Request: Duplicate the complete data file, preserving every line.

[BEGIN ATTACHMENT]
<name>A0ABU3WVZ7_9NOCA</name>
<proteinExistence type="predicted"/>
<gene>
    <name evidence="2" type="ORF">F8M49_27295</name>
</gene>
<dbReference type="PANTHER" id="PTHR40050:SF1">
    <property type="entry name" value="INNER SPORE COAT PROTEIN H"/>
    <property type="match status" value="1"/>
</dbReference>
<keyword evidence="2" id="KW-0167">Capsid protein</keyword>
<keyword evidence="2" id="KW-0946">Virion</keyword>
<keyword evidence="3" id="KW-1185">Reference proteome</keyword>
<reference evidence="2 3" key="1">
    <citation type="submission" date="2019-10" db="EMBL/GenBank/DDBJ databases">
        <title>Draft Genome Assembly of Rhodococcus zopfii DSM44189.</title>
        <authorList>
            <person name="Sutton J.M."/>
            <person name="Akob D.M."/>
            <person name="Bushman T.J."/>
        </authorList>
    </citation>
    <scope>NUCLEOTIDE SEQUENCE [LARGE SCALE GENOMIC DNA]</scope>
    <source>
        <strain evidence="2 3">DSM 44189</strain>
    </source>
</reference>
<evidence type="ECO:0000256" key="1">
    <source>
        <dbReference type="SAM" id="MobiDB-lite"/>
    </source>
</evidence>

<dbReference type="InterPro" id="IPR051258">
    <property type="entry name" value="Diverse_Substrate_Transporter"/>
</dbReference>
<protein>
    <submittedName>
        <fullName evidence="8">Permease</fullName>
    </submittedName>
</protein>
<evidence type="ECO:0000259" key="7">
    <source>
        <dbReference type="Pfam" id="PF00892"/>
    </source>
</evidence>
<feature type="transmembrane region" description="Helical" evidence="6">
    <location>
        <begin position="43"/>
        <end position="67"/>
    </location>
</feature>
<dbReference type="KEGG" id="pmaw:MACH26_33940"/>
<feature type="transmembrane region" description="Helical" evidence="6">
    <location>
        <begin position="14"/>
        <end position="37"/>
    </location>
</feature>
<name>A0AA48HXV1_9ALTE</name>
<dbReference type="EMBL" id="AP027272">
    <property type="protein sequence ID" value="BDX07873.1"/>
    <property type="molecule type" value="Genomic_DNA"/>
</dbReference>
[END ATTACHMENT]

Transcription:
<name>A0ABU3WVZ7_9NOCA</name>
<proteinExistence type="predicted"/>
<gene>
    <name evidence="2" type="ORF">F8M49_27295</name>
</gene>
<dbReference type="PANTHER" id="PTHR40050:SF1">
    <property type="entry name" value="INNER SPORE COAT PROTEIN H"/>
    <property type="match status" value="1"/>
</dbReference>
<keyword evidence="2" id="KW-0167">Capsid protein</keyword>
<keyword evidence="2" id="KW-0946">Virion</keyword>
<keyword evidence="3" id="KW-1185">Reference proteome</keyword>
<reference evidence="2 3" key="1">
    <citation type="submission" date="2019-10" db="EMBL/GenBank/DDBJ databases">
        <title>Draft Genome Assembly of Rhodococcus zopfii DSM44189.</title>
        <authorList>
            <person name="Sutton J.M."/>
            <person name="Akob D.M."/>
            <person name="Bushman T.J."/>
        </authorList>
    </citation>
    <scope>NUCLEOTIDE SEQUENCE [LARGE SCALE GENOMIC DNA]</scope>
    <source>
        <strain evidence="2 3">DSM 44189</strain>
    </source>
</reference>
<evidence type="ECO:0000256" key="1">
    <source>
        <dbReference type="SAM" id="MobiDB-lite"/>
    </source>
</evidence>

<dbReference type="InterPro" id="IPR051258">
    <property type="entry name" value="Diverse_Substrate_Transporter"/>
</dbReference>
<protein>
    <submittedName>
        <fullName evidence="8">Permease</fullName>
    </submittedName>
</protein>
<evidence type="ECO:0000259" key="7">
    <source>
        <dbReference type="Pfam" id="PF00892"/>
    </source>
</evidence>
<feature type="transmembrane region" description="Helical" evidence="6">
    <location>
        <begin position="43"/>
        <end position="67"/>
    </location>
</feature>
<dbReference type="KEGG" id="pmaw:MACH26_33940"/>
<feature type="transmembrane region" description="Helical" evidence="6">
    <location>
        <begin position="14"/>
        <end position="37"/>
    </location>
</feature>
<name>A0AA48HXV1_9ALTE</name>
<dbReference type="EMBL" id="AP027272">
    <property type="protein sequence ID" value="BDX07873.1"/>
    <property type="molecule type" value="Genomic_DNA"/>
</dbReference>